WASHS renovation deficit angers board

March 10, 2009|By JENNIFER FITCH

WAYNESBORO, Pa. -- Waynesboro Area School Board members on Tuesday got answers to a lot of their questions regarding a $4 million deficit with the high school expansion and renovation project.

What they didn't determine is how they'll pay for it.

The school board borrowed $40 million for the $46 million project, which is slated to wrap up this fall. Board members contend they were told the $6 million difference could be found through interest and "value-added engineering," a method of saving money during construction.

While $2 million in interest is still anticipated, that value-added engineering has fallen drastically short. Some board members said Tuesday that they feel mislead.

"Fairy tales were told," board member Chris Devers said.

A representative of architectural firm EI Associates of Harrisburg, Pa., contended that the firm presented district administrators with $1 million worth of ways to save money. Those were largely rejected, he said.


"Ultimately it comes down to whether or not you want to make that change," Mark Barnhardt said.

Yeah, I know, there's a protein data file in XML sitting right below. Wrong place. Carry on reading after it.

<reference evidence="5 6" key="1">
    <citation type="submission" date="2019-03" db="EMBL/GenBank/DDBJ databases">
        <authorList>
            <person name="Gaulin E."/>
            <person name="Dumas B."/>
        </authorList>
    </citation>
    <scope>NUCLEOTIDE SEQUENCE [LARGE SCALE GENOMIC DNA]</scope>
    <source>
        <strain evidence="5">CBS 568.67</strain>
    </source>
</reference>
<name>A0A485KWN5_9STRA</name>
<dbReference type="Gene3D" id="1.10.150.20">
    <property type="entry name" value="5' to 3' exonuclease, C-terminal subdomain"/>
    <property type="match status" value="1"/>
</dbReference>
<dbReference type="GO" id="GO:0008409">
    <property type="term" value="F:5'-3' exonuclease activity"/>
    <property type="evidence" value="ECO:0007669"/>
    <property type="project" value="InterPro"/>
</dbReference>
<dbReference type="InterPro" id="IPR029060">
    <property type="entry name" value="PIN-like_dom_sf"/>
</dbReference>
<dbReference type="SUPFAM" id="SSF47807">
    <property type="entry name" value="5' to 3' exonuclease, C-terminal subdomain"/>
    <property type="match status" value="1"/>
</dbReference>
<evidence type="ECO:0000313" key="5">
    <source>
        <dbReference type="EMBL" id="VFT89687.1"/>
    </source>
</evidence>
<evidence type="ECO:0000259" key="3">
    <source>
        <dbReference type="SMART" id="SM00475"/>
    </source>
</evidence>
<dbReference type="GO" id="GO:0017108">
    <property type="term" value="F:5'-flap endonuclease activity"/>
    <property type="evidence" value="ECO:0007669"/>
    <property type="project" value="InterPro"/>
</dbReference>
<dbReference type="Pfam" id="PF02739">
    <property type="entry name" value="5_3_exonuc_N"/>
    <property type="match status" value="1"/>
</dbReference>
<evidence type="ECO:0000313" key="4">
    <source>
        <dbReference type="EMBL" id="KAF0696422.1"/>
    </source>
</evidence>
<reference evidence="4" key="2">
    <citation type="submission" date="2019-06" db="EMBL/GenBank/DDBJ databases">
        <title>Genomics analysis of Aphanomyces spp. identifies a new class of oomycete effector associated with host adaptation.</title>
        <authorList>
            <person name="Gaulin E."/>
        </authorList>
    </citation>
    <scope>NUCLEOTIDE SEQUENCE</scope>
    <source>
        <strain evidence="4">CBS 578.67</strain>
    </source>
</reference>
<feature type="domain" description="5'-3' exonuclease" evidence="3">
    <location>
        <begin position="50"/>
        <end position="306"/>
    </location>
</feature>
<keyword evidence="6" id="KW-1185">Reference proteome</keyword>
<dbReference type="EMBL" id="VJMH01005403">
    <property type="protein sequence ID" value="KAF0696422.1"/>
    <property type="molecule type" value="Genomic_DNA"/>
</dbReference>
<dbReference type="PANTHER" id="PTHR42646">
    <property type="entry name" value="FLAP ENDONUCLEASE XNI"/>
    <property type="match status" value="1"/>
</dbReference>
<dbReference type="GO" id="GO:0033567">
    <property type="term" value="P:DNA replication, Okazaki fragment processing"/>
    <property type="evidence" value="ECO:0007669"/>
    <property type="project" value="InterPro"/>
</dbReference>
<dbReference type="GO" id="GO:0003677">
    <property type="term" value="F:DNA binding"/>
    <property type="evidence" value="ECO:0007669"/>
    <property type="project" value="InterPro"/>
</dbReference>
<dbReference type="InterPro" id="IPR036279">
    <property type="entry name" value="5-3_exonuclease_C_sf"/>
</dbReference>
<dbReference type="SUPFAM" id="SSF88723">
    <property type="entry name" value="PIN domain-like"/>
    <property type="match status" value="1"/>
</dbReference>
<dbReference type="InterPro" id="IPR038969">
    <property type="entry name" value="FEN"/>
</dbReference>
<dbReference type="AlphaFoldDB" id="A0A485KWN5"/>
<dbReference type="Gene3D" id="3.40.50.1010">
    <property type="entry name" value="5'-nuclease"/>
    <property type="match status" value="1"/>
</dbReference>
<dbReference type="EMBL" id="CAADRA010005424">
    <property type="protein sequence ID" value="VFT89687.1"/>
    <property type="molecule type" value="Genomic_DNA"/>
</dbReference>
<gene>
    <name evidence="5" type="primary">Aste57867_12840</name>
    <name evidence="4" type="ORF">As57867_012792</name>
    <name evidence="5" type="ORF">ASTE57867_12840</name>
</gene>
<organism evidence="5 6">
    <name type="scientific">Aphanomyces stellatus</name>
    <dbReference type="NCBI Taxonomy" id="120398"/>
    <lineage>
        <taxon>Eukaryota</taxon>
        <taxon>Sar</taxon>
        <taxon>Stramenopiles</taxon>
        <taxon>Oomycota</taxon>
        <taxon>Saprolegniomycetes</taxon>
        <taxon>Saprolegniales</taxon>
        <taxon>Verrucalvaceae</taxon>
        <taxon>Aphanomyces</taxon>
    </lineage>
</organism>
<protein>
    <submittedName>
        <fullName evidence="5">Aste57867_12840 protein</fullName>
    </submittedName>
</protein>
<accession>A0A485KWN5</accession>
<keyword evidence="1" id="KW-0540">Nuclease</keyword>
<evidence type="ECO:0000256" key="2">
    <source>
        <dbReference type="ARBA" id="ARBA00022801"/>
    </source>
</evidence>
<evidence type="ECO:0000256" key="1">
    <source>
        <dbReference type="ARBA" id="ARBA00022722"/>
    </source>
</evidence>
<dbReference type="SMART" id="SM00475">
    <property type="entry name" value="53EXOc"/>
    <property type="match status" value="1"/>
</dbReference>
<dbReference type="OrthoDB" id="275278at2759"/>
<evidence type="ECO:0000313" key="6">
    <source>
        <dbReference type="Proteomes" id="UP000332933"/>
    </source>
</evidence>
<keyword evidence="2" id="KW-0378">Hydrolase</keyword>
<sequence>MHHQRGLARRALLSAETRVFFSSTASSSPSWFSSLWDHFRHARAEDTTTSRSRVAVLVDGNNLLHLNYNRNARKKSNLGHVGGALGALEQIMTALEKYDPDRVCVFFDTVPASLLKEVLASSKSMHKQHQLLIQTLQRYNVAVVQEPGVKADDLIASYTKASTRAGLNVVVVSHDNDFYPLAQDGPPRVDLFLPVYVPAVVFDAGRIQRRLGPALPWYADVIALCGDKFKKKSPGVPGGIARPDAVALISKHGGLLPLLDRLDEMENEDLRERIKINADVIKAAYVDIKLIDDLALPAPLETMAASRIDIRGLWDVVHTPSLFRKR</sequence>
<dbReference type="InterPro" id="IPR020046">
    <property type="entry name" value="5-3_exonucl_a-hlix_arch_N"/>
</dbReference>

Each contractor was asked in writing to present alternate materials or methods that would reduce costs from the bid documents, Barnhardt said. The results included reducing the number of bleachers in the new gym or changing the flooring type, he said.

Board members said they agreed to the more expensive flooring and different brick, but were not made aware of other changes. Much of the blame was placed on retired Superintendent Barry L. Dallara.

The Herald-Mail attempted to contact Dallara, but the last known cell phone number has been disconnected.

"I assume some of these materials were rejected for being inferior," board member K. Marilyn Smith said.

Barnhardt did present the board with some positive information, saying its $266,000 worth of change orders are 75 percent less than what was budgeted for them.

"Change orders continue constantly on a project," Barnhardt said. "Contractors are asking if they can get a change order for work being done or unforeseen circumstances."

The economy caused the board to lose $1.2 million in anticipated interest, Business Administrator Caroline Dean said.

The board asked Barnhardt to return in April when financial consultant Public Financial Management presents more information about the construction project funding. It asked for additional documentation regarding "soft costs" like professional fees and furniture.

The Herald-Mail Articles